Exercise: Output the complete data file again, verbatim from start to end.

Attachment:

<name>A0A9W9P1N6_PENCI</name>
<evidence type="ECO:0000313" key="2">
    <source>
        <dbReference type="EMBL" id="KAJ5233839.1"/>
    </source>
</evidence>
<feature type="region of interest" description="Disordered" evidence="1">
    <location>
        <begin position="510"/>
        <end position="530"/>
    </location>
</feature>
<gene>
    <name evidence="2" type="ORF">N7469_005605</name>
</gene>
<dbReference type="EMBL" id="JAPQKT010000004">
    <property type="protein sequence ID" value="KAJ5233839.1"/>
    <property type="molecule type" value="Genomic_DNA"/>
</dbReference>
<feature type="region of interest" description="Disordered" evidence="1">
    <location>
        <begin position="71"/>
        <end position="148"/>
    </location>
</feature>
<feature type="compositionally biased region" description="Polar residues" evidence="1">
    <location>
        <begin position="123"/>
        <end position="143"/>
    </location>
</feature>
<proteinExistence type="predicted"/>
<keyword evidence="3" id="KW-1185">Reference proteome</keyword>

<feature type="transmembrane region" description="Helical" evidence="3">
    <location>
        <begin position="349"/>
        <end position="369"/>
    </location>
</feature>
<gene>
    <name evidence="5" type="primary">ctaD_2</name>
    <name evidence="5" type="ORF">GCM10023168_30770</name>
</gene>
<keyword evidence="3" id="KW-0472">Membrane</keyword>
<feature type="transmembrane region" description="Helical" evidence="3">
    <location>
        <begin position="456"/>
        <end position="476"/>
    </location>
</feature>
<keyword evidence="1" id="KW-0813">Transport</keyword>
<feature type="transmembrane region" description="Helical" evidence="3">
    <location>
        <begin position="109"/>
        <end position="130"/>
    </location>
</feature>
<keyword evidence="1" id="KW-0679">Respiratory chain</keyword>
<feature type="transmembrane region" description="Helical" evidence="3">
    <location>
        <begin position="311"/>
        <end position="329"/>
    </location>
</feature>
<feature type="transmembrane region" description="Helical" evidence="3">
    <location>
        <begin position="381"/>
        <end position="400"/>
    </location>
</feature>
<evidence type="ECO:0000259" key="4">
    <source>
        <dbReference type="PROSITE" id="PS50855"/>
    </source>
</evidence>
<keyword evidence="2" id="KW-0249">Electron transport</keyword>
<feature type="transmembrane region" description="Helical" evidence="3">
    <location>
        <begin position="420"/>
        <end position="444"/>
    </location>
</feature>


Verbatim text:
<name>A0A9W9P1N6_PENCI</name>
<evidence type="ECO:0000313" key="2">
    <source>
        <dbReference type="EMBL" id="KAJ5233839.1"/>
    </source>
</evidence>
<feature type="region of interest" description="Disordered" evidence="1">
    <location>
        <begin position="510"/>
        <end position="530"/>
    </location>
</feature>
<gene>
    <name evidence="2" type="ORF">N7469_005605</name>
</gene>
<dbReference type="EMBL" id="JAPQKT010000004">
    <property type="protein sequence ID" value="KAJ5233839.1"/>
    <property type="molecule type" value="Genomic_DNA"/>
</dbReference>
<feature type="region of interest" description="Disordered" evidence="1">
    <location>
        <begin position="71"/>
        <end position="148"/>
    </location>
</feature>
<feature type="compositionally biased region" description="Polar residues" evidence="1">
    <location>
        <begin position="123"/>
        <end position="143"/>
    </location>
</feature>
<proteinExistence type="predicted"/>
<keyword evidence="3" id="KW-1185">Reference proteome</keyword>

<feature type="transmembrane region" description="Helical" evidence="3">
    <location>
        <begin position="349"/>
        <end position="369"/>
    </location>
</feature>
<gene>
    <name evidence="5" type="primary">ctaD_2</name>
    <name evidence="5" type="ORF">GCM10023168_30770</name>
</gene>
<keyword evidence="3" id="KW-0472">Membrane</keyword>
<feature type="transmembrane region" description="Helical" evidence="3">
    <location>
        <begin position="456"/>
        <end position="476"/>
    </location>
</feature>
<keyword evidence="1" id="KW-0813">Transport</keyword>
<feature type="transmembrane region" description="Helical" evidence="3">
    <location>
        <begin position="109"/>
        <end position="130"/>
    </location>
</feature>
<keyword evidence="1" id="KW-0679">Respiratory chain</keyword>
<feature type="transmembrane region" description="Helical" evidence="3">
    <location>
        <begin position="311"/>
        <end position="329"/>
    </location>
</feature>
<feature type="transmembrane region" description="Helical" evidence="3">
    <location>
        <begin position="381"/>
        <end position="400"/>
    </location>
</feature>
<evidence type="ECO:0000259" key="4">
    <source>
        <dbReference type="PROSITE" id="PS50855"/>
    </source>
</evidence>
<keyword evidence="2" id="KW-0249">Electron transport</keyword>
<feature type="transmembrane region" description="Helical" evidence="3">
    <location>
        <begin position="420"/>
        <end position="444"/>
    </location>
</feature>